Toyota's famous consensual/collegial decision-making by wide cross-rank participation in meetings still functions. The organizational improvement is the insertion of assistant managers below the Group Manager so that the "new" layer can be in contact with a smaller group. Still, the most important and arguably revolutionary change in the largely conservative Toyota culture was to inculcate care for the customer at the shop floor. Normally, Human Resources Department emphasizes production and quality circle targets for production. Now, even shop floor workers are being taught to care for the customer as the end-all and be-all of their quality circle and production targets. One would think that Toyota's constant meetings may have held up the communication paths, but Toyota has made a choice that all parties involved must be informed at the same time so reactions can be immediate.
Through the office block's plate glass, curious eyes will see various cars from all of Toyota's competition, parked idly by in some nooks, giving the impression of an engineer's sandbox with unkept toys. Obviously, the rival products are there to be compared to and benchmarked. Toyota is particularly proud of their flood test area which makes their cars the flood-resistant choice for the Thai, Indonesian and Philippine "monsoon" market. The significance of this test is emphasized by the number of known brand cars that were pushed to the side having utterly failed the flood test.
The next morning, we were bussed over 200kms to the east, to Higashi Fuji Technical Center. It's one of five giant Toyota Technical centers sprinkled across Japan. Cradled on the foothills of snow-capped Mt. Fuji, our buses were escorted by security in the latest Prius, through a maze of forests, berms, fences, more buildings with space-age hemispherical cladding and neat lines of cypress cover obscuring sections of the secret testing tracks. We visited one of many electro-magnetic chambers that test for all kinds of interference to a car's quiet and uninterrupted functioning of its electronics. Then there was a simulator where whole cars, without tires, go through a rough process that mimics a high-speed drive over severely broken roads to check on the functioning of all systems and durability of parts. Within the cavernous crash test facility, we were shown the entire safety program of Toyota, from different crash test dummies to poles and barriers used to hit pristine cars. All this impact energy is collected as data by sensors and is inputted in the vital parts that come into contact with the passenger. For example, to mitigate whiplash injury, Toyota seats use tubular steel seat frames that function as shock-absorbing springs that direct crash energy to counter a car's tendency to dive under in a collision.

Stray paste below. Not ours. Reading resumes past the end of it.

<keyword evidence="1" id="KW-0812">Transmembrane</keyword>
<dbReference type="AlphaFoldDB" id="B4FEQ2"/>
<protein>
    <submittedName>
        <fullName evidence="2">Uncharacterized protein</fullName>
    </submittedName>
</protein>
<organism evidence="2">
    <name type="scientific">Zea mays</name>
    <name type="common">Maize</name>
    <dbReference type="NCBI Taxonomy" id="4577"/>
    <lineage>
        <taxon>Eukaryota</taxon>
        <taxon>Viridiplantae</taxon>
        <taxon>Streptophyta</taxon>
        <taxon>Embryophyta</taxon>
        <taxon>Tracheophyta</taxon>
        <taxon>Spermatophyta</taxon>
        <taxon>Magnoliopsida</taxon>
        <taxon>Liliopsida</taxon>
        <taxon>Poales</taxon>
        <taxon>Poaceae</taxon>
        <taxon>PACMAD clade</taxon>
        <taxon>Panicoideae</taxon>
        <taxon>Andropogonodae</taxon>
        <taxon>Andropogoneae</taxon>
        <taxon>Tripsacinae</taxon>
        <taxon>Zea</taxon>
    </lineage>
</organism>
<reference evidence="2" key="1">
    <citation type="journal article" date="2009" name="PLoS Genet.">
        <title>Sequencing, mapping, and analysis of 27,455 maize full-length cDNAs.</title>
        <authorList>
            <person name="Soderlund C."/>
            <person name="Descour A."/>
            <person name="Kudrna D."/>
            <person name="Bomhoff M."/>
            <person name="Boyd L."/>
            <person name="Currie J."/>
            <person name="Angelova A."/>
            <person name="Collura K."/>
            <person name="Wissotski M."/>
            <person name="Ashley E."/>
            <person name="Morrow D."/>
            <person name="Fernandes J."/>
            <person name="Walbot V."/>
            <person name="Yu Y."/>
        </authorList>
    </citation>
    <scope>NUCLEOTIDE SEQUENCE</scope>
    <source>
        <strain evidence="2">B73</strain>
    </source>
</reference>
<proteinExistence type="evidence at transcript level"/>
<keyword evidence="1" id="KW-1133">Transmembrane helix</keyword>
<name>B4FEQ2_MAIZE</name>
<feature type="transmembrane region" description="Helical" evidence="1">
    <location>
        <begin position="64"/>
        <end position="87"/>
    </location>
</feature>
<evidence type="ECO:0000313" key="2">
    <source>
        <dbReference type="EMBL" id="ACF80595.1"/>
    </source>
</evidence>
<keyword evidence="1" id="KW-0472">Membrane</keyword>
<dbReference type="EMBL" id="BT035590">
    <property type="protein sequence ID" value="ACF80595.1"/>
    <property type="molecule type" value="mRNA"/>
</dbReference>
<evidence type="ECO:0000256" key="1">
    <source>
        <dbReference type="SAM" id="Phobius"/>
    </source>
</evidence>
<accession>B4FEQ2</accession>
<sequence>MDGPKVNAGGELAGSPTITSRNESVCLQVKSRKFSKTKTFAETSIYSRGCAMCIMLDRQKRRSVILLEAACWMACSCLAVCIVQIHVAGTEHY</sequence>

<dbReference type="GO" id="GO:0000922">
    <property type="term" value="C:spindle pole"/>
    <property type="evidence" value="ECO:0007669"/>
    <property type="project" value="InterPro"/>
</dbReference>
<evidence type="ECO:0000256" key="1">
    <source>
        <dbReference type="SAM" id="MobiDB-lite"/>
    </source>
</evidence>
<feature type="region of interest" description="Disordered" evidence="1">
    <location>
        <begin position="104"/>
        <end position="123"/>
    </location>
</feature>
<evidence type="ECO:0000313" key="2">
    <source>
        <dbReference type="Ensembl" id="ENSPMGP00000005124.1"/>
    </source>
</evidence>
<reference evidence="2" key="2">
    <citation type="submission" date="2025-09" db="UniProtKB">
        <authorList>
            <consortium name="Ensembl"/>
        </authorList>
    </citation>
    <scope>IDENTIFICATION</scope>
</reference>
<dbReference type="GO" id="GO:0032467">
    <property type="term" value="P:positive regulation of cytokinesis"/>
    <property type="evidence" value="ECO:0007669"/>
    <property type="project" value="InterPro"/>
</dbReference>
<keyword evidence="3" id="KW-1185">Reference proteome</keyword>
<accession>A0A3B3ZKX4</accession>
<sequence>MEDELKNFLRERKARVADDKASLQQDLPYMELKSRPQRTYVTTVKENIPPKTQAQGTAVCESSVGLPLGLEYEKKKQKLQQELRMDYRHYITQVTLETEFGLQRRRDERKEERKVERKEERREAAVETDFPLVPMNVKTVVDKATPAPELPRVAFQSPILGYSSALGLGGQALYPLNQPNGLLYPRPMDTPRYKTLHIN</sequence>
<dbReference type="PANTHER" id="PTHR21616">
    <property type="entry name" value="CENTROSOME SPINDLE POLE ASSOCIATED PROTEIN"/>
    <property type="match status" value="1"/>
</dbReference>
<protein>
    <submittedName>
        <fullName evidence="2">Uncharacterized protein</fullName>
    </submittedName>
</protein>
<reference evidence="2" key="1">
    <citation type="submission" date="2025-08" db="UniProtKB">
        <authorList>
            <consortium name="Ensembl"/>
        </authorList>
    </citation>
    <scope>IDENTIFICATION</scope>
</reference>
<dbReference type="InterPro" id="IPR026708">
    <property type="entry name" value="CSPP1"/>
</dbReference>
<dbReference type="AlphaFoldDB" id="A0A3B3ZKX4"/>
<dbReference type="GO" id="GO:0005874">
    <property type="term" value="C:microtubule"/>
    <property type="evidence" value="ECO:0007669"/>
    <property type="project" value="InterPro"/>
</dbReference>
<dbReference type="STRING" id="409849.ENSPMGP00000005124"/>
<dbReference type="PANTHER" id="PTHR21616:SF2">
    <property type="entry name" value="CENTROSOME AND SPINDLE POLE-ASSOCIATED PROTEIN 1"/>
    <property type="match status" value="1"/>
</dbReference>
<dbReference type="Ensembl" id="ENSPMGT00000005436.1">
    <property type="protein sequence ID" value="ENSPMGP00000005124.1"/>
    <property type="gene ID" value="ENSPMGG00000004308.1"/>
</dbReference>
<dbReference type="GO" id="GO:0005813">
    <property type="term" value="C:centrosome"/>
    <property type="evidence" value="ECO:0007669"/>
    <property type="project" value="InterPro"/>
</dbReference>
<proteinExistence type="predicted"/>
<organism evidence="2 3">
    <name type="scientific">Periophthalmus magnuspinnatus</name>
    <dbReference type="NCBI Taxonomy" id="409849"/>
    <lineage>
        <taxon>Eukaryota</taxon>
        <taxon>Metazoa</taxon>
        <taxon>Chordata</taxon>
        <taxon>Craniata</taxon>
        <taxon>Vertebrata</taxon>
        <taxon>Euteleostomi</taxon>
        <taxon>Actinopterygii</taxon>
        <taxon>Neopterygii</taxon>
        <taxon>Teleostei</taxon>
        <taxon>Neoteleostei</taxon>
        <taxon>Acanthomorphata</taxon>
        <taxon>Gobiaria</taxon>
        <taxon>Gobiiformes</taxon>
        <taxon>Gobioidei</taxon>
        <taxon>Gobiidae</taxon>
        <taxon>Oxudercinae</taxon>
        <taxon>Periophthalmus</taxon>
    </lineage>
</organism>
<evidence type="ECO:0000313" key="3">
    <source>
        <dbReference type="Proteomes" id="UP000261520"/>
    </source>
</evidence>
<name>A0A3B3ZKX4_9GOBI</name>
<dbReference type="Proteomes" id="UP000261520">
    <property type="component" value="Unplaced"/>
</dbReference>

To our delight, Toyota staged an off-center frontal crash between a Yaris and a Majesta. The latter, as elegant as a Maserati Quattroporte, is one of four curvaceous variants of the 2-ton Crown. You can sense a silent collective cringe when the 2 cars were launched at each other at 55km/h, impacting in a sickening bang. The crash test proved passenger survivability is possible between collisions of cars of divergent weights for so long as it is properly designed. As predicted, the doors could be opened by rescuers, and the dummies' temperature-controlled rubber skin was unscathed as proven by all the data gathered from them.